Vaccine delivery at scale (external)An EDA and cross cloud pak solutionVaccine delivery at scale
Real time anomaly detection (external)Develop and apply machine learning predictive model on event streamsRefrigerator container anomaly detection solution

Why microservices are becoming event-driven and why we should care?

This article explains why microservices are becoming event-driven and relates to some design patterns and potential microservice code structure.

Messaging as a service?

Yes EDA is not just Kafka, IBM MQ and Kafka should be part of any serious EDA deployment. The main reasons are explained in this fit for purpose section and in the messaging versus eventing presentation.

An introduction to MQ is summarized in this note in the 301 learning journey, developers need to get the MQ developer badge as it cover the basics for developing solution on top of MQ Broker.

Fit for purpose

We have a general fit for purpose document that can help you reviewing messaging versus eventing, MQ versus Kafka, but also Kafka Streams versus Apache Flink.

Getting Started With Event Streams

With IBM Cloud

The most easy way to start is to create one Event Streams on IBM Cloud service instance, and then connect a starter application. See this service at this URL.

Running on you laptop

As a developer, you may want to start quickly playing with a local Kafka Broker and MQ Broker on you own laptop. We have developed such compose files in this gitops project under the RunLocally folder.

# Kafka based on strimzi image and MQ container
docker-compose -f maas-compose.yaml up &
# Kafka only
docker-compose -f kafka-compose.yaml up &

The kafka images are based on Strimzi images, but act as Event Streams one. So any code developed and configured on this image will run the same when deployed on OpenShift using Event Streams.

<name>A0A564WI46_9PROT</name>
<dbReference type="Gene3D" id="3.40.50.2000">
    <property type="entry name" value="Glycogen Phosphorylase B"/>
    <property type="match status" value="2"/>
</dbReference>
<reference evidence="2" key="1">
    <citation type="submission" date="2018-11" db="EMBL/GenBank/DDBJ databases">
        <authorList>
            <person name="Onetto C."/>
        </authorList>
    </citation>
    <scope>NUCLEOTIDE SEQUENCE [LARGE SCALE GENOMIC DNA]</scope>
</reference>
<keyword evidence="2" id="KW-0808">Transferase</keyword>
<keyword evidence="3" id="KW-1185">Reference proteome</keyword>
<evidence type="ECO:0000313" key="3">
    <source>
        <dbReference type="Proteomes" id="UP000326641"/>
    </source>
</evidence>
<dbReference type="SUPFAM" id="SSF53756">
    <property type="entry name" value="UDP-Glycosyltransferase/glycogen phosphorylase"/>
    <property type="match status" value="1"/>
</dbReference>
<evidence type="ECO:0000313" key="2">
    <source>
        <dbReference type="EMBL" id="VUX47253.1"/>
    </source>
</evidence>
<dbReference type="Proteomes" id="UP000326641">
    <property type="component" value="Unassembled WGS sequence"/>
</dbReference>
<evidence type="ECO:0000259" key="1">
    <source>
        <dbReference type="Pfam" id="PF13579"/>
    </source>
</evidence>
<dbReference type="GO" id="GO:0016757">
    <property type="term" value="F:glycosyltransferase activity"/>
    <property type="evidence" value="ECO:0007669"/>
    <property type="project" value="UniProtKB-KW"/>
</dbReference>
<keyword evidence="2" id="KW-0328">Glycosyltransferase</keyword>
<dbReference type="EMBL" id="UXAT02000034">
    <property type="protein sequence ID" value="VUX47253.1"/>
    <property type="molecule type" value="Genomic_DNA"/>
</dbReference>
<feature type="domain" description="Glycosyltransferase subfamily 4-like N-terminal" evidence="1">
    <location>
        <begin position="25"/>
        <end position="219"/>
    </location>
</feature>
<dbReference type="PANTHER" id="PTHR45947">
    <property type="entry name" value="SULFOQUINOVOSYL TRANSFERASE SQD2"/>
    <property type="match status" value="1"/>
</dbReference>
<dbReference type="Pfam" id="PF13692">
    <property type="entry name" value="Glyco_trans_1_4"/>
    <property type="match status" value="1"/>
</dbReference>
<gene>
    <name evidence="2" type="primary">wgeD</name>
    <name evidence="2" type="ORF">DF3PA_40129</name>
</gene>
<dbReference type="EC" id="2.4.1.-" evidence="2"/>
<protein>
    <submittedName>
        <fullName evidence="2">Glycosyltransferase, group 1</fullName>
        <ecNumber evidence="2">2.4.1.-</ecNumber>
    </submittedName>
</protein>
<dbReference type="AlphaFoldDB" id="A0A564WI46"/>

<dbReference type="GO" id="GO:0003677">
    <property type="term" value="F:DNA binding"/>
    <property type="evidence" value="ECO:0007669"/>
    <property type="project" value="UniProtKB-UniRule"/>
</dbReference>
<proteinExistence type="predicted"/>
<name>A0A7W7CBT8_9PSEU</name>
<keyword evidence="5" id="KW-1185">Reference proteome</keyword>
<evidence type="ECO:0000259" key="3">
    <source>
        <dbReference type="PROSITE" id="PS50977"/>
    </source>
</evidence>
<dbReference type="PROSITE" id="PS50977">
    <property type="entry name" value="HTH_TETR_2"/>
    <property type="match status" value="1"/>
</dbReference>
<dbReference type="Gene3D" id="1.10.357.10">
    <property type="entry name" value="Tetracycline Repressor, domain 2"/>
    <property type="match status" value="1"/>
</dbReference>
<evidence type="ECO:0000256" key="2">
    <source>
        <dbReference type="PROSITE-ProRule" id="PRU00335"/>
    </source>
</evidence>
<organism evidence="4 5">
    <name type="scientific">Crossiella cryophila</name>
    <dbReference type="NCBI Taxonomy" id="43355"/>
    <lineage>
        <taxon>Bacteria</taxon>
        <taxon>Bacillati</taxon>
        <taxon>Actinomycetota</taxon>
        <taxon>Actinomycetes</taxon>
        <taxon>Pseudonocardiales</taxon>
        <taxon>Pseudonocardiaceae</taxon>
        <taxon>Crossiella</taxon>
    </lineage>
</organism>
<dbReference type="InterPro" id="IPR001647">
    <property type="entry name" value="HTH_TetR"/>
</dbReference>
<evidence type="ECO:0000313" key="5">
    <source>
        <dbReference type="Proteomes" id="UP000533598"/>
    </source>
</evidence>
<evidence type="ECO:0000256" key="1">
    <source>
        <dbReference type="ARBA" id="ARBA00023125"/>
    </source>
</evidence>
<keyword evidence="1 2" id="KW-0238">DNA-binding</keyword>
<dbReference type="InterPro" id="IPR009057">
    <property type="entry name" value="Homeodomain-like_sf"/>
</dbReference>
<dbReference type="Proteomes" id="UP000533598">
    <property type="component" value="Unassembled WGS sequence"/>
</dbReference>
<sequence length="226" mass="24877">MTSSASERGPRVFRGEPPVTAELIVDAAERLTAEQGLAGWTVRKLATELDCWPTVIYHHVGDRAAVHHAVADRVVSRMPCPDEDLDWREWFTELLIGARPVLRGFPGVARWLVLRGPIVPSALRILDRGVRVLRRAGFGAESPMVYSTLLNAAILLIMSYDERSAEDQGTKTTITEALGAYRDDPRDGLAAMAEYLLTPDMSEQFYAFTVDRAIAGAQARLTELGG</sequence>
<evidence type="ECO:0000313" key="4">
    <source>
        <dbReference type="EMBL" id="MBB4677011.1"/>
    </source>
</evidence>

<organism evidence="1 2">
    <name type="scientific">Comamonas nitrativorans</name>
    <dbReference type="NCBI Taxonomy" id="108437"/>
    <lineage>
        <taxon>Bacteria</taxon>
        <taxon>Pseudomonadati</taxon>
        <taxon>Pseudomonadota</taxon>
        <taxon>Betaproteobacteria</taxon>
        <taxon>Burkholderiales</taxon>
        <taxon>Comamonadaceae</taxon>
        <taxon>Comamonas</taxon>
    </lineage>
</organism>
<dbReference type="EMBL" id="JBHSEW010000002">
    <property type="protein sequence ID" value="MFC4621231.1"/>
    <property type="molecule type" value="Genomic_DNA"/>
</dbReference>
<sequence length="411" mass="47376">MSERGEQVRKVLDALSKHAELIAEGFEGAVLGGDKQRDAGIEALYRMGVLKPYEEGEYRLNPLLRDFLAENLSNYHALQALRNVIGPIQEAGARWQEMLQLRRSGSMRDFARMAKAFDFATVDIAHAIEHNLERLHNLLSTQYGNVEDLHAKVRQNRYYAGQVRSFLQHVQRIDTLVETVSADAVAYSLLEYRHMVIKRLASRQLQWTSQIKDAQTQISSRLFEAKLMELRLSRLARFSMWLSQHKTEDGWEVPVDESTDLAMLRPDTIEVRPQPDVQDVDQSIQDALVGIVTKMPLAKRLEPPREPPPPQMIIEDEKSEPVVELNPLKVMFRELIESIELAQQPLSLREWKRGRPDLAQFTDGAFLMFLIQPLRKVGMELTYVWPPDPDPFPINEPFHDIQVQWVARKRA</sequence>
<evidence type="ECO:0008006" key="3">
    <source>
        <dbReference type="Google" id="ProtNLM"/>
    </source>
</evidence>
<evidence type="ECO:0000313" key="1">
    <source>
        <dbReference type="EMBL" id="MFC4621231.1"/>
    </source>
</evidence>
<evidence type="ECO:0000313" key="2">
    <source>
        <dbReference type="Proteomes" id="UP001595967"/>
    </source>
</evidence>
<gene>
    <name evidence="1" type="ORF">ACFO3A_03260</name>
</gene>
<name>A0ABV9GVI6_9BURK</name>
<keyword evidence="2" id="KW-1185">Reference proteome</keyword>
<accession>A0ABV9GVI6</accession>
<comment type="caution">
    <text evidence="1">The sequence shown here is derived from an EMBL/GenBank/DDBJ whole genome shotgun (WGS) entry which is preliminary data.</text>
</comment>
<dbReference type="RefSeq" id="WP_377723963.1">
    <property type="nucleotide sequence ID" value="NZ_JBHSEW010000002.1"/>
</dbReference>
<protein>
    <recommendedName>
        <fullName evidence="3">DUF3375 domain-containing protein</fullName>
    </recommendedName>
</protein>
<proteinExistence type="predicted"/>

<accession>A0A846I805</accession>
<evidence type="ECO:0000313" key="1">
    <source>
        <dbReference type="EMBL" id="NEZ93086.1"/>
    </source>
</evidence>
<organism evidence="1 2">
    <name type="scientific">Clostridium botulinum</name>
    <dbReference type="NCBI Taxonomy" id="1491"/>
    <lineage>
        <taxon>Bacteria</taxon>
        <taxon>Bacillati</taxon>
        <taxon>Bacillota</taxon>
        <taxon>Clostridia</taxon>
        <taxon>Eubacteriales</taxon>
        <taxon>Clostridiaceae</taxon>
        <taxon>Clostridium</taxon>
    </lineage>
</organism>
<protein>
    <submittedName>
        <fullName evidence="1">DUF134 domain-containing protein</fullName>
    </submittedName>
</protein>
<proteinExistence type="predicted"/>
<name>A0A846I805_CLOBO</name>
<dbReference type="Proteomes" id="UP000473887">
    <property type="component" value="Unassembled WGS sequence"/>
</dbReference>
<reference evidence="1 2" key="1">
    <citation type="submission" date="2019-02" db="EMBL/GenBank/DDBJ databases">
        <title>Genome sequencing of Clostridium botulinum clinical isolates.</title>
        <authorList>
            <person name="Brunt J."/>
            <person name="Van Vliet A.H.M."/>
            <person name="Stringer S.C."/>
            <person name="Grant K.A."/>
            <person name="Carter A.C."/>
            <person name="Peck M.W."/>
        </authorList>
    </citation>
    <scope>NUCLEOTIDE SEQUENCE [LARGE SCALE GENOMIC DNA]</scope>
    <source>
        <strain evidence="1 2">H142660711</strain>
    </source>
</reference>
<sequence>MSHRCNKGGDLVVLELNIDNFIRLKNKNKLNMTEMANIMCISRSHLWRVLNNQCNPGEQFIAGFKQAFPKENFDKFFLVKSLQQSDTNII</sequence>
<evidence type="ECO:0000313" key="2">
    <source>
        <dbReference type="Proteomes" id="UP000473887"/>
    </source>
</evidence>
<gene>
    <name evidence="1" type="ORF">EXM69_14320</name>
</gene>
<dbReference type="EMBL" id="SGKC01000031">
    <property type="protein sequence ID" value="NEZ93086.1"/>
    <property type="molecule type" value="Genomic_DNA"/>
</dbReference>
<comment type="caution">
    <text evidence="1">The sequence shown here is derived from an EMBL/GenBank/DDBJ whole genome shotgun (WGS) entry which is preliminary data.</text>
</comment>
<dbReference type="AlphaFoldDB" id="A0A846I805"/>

Running on OpenShift

Finally if you have access to an OpenShift Cluster, version 4.7 +, you can deploy Event Streams as part of IBM Cloud Pak for Integration very easily using the OpenShift Admin console.

See this simple step by step tutorial here which covers how to deployment and configuration an Event Streams cluster using the OpenShift Admin Console or the oc CLI and our manifest from our EDA gitops catalog repository.

Show and tell

Once you have deployed a cluster, access the administration console and use the very good getting started application.

Automate everything with GitOps

If you want to adopt a pure GitOps approach we have demonstrated how to use ArgoCD (OpenShift GitOps) to deploy an Event Streams cluster and maintain it states in a simple real time inventory demonstration in this repository.

Methodology: getting started on a good path

We have adopted the Event Storming workshop to discover the business process from an event point of view, and then apply domain-driven design practices to discover aggregate, business entities, commands, actors and bounded contexts. Bounded context helps to define microservice and business services scope. Below is a figure to illustrate the DDD elements used during those workshops:

evt stm oneview

Bounded context map define the solution. Using a lean startup approach, we focus on defining a minimum viable product, and preselect a set of services to implement.

We have detailed how we apply this methodology for a Vaccine delivery solution in this article which can help you understand how to use the method for your own project.

Frequently asked questions

A separate FAQ document groups the most common questions around Kafka.